Boston Bruins

May 16, 2019; Raleigh, NC, USA; Boston Bruins center Patrice Bergeron (37) celebrates with Bruins left wing Brad Marchand (63) after scoring a goal against the Carolina Hurricanes in the second period in game four of the Eastern Conference Final of the 2019 Stanley Cup Playoffs at PNC Arena. Mandatory Credit: Geoff Burke-USA TODAY Sports

By Ty Anderson,

RALEIGH, N.C. — Stuck in an even-strength scoring rut (by their standards) as a line, the Brad Marchand-Patrice Bergeron-David Pastrnak line took Wednesday morning to sit down and address their drought.

But instead of going over their second-round evisceration of the Blue Jackets, or all the big goals they scored over the course of an absolute wrecking ball of a regular season, the trio instead looked towards Boston’s fourth line.

“They sorted through some of the stuff that I thought the Kuraly Line did well against this team,” Bruins coach Bruce Cassidy said following Boston’s 4-0 victory at PNC Arena. “[The Hurricanes] press up a lot. Their D wanna be in your face, so you gotta play behind them and skate on pucks. If you get stubborn and don’t do that, start playing east-west, then they reload so well and got good sticks and you have no success, you spend the whole day in your own end.”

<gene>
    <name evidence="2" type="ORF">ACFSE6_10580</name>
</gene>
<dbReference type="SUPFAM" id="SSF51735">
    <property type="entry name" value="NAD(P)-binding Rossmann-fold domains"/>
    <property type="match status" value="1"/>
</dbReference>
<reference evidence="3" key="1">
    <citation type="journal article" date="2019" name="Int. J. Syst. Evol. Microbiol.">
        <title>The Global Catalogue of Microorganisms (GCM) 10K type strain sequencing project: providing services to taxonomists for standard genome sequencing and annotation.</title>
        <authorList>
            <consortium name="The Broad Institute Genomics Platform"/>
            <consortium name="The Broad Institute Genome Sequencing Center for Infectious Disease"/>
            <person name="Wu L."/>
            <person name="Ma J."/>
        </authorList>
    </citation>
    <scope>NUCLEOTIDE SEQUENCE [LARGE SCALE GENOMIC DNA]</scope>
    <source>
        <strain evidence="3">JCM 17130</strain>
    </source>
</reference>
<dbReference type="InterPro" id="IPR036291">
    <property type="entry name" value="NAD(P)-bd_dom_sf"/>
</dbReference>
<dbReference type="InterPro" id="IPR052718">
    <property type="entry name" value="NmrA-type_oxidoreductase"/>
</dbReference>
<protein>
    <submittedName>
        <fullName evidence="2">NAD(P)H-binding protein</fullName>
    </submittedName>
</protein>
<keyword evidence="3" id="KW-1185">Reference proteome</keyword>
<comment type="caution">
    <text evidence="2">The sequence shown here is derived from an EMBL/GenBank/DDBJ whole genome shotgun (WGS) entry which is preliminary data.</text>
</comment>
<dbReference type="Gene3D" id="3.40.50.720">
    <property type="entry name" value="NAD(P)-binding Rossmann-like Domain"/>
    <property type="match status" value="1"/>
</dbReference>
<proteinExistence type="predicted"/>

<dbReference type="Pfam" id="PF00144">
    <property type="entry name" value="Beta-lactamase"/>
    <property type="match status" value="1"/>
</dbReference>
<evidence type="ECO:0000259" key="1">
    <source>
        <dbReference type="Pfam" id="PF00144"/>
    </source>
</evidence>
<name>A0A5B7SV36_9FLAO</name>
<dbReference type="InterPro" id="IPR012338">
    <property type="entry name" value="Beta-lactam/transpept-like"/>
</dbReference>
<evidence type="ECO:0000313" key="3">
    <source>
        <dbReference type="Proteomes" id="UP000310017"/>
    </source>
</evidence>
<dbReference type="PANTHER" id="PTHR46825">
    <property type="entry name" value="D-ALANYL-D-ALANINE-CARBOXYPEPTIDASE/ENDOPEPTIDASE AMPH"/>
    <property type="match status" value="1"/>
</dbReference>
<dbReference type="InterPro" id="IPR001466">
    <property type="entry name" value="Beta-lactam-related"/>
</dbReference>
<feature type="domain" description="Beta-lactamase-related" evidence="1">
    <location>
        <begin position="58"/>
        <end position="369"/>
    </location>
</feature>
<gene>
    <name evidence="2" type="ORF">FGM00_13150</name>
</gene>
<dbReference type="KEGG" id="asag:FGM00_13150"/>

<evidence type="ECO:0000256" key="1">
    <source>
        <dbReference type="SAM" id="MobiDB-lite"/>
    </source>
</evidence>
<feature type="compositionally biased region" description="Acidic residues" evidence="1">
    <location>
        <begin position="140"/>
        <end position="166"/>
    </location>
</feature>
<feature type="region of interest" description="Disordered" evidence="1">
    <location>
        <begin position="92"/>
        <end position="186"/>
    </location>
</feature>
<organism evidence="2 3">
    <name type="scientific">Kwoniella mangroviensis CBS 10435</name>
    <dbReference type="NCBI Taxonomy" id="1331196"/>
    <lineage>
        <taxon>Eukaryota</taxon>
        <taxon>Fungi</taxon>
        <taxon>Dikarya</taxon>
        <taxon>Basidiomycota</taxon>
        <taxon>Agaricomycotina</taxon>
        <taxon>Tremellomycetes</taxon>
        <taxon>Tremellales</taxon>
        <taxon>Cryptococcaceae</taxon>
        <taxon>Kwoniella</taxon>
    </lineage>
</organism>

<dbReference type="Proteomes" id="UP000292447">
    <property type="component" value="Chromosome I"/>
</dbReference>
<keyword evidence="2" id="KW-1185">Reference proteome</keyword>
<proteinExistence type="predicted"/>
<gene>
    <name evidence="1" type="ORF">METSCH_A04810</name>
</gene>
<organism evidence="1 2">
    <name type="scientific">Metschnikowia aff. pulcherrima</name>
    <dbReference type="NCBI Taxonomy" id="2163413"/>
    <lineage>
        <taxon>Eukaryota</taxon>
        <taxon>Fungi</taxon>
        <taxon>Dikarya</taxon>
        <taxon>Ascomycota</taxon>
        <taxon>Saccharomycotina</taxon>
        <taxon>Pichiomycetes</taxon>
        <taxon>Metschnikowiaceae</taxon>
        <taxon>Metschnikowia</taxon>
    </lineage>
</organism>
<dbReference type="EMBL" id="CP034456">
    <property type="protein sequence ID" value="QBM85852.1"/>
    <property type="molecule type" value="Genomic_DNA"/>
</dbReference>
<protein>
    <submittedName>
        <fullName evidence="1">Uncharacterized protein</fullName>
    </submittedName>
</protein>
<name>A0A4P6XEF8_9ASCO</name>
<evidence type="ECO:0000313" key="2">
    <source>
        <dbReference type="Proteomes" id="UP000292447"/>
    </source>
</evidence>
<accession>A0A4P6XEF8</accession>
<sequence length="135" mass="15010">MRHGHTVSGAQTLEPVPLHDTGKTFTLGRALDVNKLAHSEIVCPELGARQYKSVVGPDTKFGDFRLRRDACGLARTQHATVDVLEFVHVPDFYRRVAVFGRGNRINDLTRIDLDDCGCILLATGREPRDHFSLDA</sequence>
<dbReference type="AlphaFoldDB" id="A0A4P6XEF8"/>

In a series full of takeovers — the Bruins jumped out to a 2-0 lead strong nights from Charlie Coyle’s line and Kuraly’s line was as consistent as can be throughout the series — the Bruins were still waiting for that patented five-on-five domination from the top of their forward group.

The Kuraly-esque adjustments worked, to say the least, as Bergeron’s line accounted for all four of Boston’s goal in a dominant Game 4 closeout final at PNC Arena that successfully punched the Bruins’ ticket to the 2019 Stanley Cup Final.

A downright nuisance of a line, it was the Kuraly line that got the Bruins going in Game 3, and consistently forced Carolina’s once-vaunted defense corps to look over their shoulder and double-check their passing lines throughout the night. Bergeron’s line looked every bit like that group, too, with quick zone exits and enough pressure to eventually break Curtis McElhinney despite an opening 20 that featured a game that was a little too pass-heavy given the pure scoring talent on that line.

And Cassidy noted that the discussion — which frequently features assistant coaches Jay Pandolfo and Joe Sacco — is not so much a tutorial for the best line in hockey, but rather a reminder of what they’re capable of accomplishing as an unstoppable three-headed monster.

“When they start to look out of sync because they have such good chemistry, that’s when you usually know they need to dial it back in,” Cassidy noted. “When they’re a little out of sorts in the neutral zone, not making plays to each other, not supporting the puck, it turns almost into three individuals opposed to a line.”